I am a female and once when I was a child i rubbed a razor up against my face. Ever since I have had acne on that one side of my face. I know the skin on my face is sensitive but it is just quite annoying. Is there anyway I can reverse this. Can you explain this phenomenon. The rest of my skin is spotless. It's been years and I only treat that one side of my face for acne.
I Have Acne on One Side of my Face Why?
Doctor Answers (3)
Acne on one side of the face only
It's not uncommon for one side of the face to have more acne than the other. It doesn't have a thing to do with the razor you rubbed on your face as a child, so you don't need to worry about that. It's just life. You should see a dermatologist for an evaluation and probably some prescriptions or regimen changes.
One sided acne is often from something irritating your skin
There are certain things that you may be doing to promote the occurrence of acne on only one side.
A couple of things that tend to be more common: sleeping on that side, holding your head up with your hand on that side, or holding a telephone to that side of your face.
Regardless, you should see a dermatologist who can prescribe medications to treat your skin.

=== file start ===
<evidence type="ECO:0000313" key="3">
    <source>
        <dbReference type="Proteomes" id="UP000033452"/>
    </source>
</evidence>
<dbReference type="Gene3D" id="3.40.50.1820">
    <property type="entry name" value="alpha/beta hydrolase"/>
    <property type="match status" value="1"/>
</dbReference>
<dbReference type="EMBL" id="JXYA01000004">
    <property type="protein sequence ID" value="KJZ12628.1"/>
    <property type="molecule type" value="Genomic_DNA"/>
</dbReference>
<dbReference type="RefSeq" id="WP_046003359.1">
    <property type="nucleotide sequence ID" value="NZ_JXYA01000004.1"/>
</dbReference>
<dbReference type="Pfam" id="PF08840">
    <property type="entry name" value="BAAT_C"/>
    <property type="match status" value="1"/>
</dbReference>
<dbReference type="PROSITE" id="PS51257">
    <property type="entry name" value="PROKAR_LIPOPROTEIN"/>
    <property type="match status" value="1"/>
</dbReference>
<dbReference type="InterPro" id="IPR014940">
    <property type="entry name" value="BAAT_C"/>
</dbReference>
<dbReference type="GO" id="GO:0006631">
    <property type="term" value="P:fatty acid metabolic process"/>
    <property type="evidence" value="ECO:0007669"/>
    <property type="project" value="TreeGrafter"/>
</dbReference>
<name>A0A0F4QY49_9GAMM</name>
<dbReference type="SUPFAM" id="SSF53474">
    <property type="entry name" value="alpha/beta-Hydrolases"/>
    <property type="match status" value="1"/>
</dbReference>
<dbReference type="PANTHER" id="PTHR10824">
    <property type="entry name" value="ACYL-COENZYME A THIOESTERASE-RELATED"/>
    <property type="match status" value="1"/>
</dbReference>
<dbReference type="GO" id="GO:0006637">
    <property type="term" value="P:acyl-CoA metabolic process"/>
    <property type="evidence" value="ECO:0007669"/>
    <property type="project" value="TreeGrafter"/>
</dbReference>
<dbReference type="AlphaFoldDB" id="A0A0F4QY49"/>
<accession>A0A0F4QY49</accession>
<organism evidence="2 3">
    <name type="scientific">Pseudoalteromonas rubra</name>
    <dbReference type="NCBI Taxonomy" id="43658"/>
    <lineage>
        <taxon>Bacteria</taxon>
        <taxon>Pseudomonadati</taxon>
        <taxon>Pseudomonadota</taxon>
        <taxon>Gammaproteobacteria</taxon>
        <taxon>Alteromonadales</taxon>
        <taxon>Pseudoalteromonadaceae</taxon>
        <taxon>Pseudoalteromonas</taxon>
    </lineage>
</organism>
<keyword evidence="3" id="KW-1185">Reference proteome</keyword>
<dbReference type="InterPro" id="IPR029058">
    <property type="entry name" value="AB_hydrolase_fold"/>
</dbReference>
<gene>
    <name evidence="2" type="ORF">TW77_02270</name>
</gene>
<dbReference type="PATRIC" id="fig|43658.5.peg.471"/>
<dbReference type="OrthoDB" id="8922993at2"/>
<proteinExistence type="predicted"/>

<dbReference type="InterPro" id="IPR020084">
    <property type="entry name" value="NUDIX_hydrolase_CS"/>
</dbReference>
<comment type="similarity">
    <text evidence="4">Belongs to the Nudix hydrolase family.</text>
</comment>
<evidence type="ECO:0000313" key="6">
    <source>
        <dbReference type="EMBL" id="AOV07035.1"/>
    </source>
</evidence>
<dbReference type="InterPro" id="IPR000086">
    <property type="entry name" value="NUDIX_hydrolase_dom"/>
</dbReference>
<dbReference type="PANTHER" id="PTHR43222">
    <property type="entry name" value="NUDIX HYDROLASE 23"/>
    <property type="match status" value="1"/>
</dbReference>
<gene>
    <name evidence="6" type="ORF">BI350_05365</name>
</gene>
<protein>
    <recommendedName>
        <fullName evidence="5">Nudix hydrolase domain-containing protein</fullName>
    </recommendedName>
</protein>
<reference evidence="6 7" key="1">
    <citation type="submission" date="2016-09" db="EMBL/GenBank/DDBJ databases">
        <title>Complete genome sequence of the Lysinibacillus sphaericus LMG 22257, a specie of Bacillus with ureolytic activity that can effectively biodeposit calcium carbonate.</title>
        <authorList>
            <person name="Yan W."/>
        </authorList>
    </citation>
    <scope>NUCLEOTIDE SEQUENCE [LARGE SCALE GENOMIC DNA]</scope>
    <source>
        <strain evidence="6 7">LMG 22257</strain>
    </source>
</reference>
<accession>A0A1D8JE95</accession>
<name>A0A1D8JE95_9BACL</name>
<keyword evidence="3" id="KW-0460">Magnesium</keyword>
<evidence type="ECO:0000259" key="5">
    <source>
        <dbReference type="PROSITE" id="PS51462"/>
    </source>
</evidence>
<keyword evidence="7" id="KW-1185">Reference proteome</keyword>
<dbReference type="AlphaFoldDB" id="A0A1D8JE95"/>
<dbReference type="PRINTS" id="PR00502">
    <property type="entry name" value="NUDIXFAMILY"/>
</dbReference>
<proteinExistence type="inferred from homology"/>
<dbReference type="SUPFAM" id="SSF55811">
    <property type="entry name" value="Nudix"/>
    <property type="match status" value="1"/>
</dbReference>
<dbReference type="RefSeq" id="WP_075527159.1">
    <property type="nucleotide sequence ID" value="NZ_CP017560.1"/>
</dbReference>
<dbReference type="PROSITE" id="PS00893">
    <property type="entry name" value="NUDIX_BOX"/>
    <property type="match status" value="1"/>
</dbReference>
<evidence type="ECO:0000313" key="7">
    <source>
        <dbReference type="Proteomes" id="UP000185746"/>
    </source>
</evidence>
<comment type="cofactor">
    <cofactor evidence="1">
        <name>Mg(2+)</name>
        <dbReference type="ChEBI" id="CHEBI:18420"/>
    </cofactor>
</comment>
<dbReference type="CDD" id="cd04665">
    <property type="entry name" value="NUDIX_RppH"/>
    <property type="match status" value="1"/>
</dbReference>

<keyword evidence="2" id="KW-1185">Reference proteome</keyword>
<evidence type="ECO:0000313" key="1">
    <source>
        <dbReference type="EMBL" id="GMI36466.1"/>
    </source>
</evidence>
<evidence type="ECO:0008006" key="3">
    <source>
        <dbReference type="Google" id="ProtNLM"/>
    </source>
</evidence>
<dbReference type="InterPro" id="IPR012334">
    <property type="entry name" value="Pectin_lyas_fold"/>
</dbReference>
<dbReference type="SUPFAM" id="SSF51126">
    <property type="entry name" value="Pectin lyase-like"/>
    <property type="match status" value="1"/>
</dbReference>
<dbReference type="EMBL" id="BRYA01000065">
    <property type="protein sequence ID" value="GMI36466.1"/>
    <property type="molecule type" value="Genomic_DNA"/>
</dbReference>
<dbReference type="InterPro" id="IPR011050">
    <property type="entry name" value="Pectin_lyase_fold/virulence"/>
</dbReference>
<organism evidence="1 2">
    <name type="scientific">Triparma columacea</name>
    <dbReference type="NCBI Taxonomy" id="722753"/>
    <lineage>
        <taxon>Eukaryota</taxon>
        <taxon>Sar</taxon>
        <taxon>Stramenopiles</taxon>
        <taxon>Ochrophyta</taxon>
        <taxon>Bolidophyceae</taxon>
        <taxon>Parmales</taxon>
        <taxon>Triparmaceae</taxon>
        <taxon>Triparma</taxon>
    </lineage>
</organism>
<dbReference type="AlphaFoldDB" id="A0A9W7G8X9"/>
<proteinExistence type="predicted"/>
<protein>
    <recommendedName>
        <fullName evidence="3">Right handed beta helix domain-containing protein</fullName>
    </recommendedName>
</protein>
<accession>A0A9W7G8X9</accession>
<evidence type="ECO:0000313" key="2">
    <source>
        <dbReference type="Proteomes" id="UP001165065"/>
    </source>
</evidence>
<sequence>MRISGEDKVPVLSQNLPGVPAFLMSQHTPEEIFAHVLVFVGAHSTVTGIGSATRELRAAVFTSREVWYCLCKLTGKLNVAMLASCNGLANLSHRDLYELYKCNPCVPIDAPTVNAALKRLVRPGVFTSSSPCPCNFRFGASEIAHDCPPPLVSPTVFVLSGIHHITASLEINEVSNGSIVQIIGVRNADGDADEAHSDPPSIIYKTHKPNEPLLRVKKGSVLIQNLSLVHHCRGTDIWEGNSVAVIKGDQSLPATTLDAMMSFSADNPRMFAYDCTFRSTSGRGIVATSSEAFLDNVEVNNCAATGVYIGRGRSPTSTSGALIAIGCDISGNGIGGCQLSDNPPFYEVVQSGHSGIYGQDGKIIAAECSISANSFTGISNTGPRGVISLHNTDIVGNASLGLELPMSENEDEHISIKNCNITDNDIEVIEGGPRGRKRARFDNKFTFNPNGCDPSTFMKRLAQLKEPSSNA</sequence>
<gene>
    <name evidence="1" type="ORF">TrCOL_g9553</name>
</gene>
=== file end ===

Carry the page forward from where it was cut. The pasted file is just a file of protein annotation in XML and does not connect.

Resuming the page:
Consider Environmental Factors
When acne is seen on more on one side of the face, environmental factors need to be considered. We always suggest your laundry be washed in the most chemical free detergent such as All-Free, Tide Free or other such detergents. I would also suggest not using any dryer softener strips. These chemicals can also cause irritation. These chemicals tend to get "leached out" of the fabric with your perspiration or even saliva. Lastly, there have been many reports when the whiteners, brightener and fluoride in toothpaste can lead to acne around the mouth. We usually suggest a natural toothpaste like Tom's Toothpaste.
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These answers are for educational purposes and should not be relied upon as a substitute for medical advice you may receive from your physician. If you have a medical emergency, please call 911. These answers do not constitute or initiate a patient/doctor relationship.
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